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    Construction Expert Witness Builders Information
    New Washington, Pennsylvania

    Pennsylvania Builders Right To Repair Current Law Summary:

    Current Law Summary: HB 1875 stipulates that “no later than 90 days before filing an action, serve written notice of claim on the contractor. Upon receipt of notice, builder has 15 days to forward the claim to any subcontractor/supplier and 30 days after service of notice to offer to compromise and settle the claim by monetary payment without inspection, propose to inspect the dwelling that is the subject of the claim; or reject the claim. Contractor has 14 days after inspection to provide written notice of intention.”


    Construction Expert Witness Contractors Licensing
    Guidelines New Washington Pennsylvania

    No state license required. For public works projects, see General Services website.


    Construction Expert Witness Contractors Building Industry
    Association Directory
    Home Builders Association of Adams County
    Local # 3920
    PO Box 3321
    Gettysburg, PA 17325
    New Washington Pennsylvania Construction Expert Witness 10/ 10

    Builders Association of Fayette County
    Local # 3961
    PO Box 1323
    Uniontown, PA 15401
    New Washington Pennsylvania Construction Expert Witness 10/ 10

    Somerset Co Builders Association
    Local # 3958
    PO Box 221
    Berlin, PA 15530

    New Washington Pennsylvania Construction Expert Witness 10/ 10

    Franklin County Builders Association
    Local # 3912
    1102 Sheller Ave Ste C
    Chambersburg, PA 17201

    New Washington Pennsylvania Construction Expert Witness 10/ 10

    Building Industry Association of Philadelphia
    Local # 3946
    1735 Market St Ste A432
    Philadelphia, PA 19103

    New Washington Pennsylvania Construction Expert Witness 10/ 10

    Home Builders Association of Chester & Delaware Co
    Local # 3941
    1502 McDaniel Dr
    West Chester, PA 19380

    New Washington Pennsylvania Construction Expert Witness 10/ 10

    York County Builders Assn
    Local # 3972
    540 Greebriar Road
    York, PA 17404

    New Washington Pennsylvania Construction Expert Witness 10/ 10


    Construction Expert Witness News and Information
    For New Washington Pennsylvania


    California Bullet Train Clears Federal Environmental Approval

    Georgia Supreme Court Determines Damage to "Other Property" Not Necessary for Finding Occurrence

    Homebuilder Predictions for Tallahassee

    Condo Association Settles with Pulte Homes over Construction Defect Claims

    Condominium Association Wins $5 Million Judgment against Developer

    Background Owner of Property Cannot Be Compelled to Arbitrate Construction Defects

    Harmon Towers to Be Demolished without Being Finished

    Weyerhaeuser Leaving Home Building Business

    How Many Homes have Energy-Efficient Appliances?

    Ohio “property damage” caused by an “occurrence.”

    No Third-Quarter Gain for Construction

    Construction Defects and Second Buyers in Pennsylvania

    Construction Law Client Alert: Hirer Beware - When Exercising Control Over a Job Site’s Safety Conditions, You May be Held Directly Liable for an Independent Contractor’s Injury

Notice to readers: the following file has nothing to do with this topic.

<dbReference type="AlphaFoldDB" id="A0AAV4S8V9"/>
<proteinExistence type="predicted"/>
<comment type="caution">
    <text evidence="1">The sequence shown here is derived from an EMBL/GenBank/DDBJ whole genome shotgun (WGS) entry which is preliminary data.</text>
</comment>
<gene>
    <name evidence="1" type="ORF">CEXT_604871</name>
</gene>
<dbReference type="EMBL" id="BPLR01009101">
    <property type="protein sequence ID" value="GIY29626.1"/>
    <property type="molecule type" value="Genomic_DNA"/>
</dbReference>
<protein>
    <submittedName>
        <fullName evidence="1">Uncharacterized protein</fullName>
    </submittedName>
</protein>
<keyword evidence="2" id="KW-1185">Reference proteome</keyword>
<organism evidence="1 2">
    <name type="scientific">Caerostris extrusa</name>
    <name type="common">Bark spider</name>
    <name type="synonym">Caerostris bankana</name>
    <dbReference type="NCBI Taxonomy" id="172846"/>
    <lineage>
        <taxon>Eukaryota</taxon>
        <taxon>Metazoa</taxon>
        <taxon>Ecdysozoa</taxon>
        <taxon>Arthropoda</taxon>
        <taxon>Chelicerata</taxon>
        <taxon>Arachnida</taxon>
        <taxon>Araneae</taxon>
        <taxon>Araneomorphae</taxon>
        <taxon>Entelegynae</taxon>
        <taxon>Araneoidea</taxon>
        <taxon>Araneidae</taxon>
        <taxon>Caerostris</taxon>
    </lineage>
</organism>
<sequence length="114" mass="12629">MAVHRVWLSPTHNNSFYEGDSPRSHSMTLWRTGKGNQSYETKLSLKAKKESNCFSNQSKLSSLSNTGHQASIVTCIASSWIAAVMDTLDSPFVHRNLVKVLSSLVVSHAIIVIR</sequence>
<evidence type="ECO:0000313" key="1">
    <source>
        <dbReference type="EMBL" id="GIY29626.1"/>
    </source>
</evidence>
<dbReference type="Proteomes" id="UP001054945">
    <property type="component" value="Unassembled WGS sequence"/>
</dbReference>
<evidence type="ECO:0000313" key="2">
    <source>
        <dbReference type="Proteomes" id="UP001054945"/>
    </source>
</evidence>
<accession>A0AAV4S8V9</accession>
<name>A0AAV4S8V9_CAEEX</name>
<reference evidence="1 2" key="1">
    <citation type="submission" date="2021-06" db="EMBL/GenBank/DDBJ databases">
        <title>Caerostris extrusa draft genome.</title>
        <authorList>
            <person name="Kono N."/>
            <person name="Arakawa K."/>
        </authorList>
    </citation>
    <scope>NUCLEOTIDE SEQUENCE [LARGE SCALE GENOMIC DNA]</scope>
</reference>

Construction Resumes after Defects

    Nevada Budget Remains at Impasse over Construction Defect Law

    Construction Defect Leads to Death of Worker

    Construction Law: Unexpected, Fascinating, Bizarre

    Look Out! Texas Building Shedding Marble Panels

    Ohio Condo Development Case Filed in 2011 is Scheduled for Trial

    Washington Court Limits Lien Rights of Construction Managers

    Washington Court of Appeals Upholds Standard of Repose in Fruit Warehouse Case

    Insurer’s Consent Not Needed for Settlement

    Alleged Defective Water Pump Leads to 900K in Damages

    Montana Court Finds Duty to Defend over Construction Defect Allegation

    New Jersey Rules that Forensic Lab Analysts Can’t be Forced to Testify

    Oregon Duty to Defend Triggered by Potential Timing of Damage

    Housing Advocacy Group Moved to Dissolve New Jersey's Council on Affordable Housing

    No One to Go After for Construction Defects at Animal Shelter

    California Assembly Bill Proposes an End to Ten Year Statute of Repose

    What Buyers Want in a Green Home—and What They Don’t

    City and Contractor Disclaim Responsibility for Construction Error that Lead to Blast

    Nevada Supreme Court Rejects Class Action Status, Reducing Homes from 1000 to 71

    Suppliers Must Also Heed “Right to Repair” Claims

    The Texas Supreme Court Limits the Use of the Economic Loss Rule

    Dallas Home Being Built of Shipping Containers

    Colorado Supreme Court to Hear Colorado Pool Systems, Inc. v. Scottsdale Insurance Company, et al.

    Slump in U.S. Housing Starts Led by Multifamily: Economy

    Construction Defect Headaches Can Be Avoided

    Defective Concrete Blocks Spell Problems for Donegal Homeowners

    Fifth Circuit Reverses Insurers’ Summary Judgment Award Based on "Your Work" Exclusion

    Texas “your work” exclusion

    Limitations on the Ability to Withdraw and De-Annex Property from a Common Interest Community

    Did Deutsche Make a Deal with the Wrong Homeowner?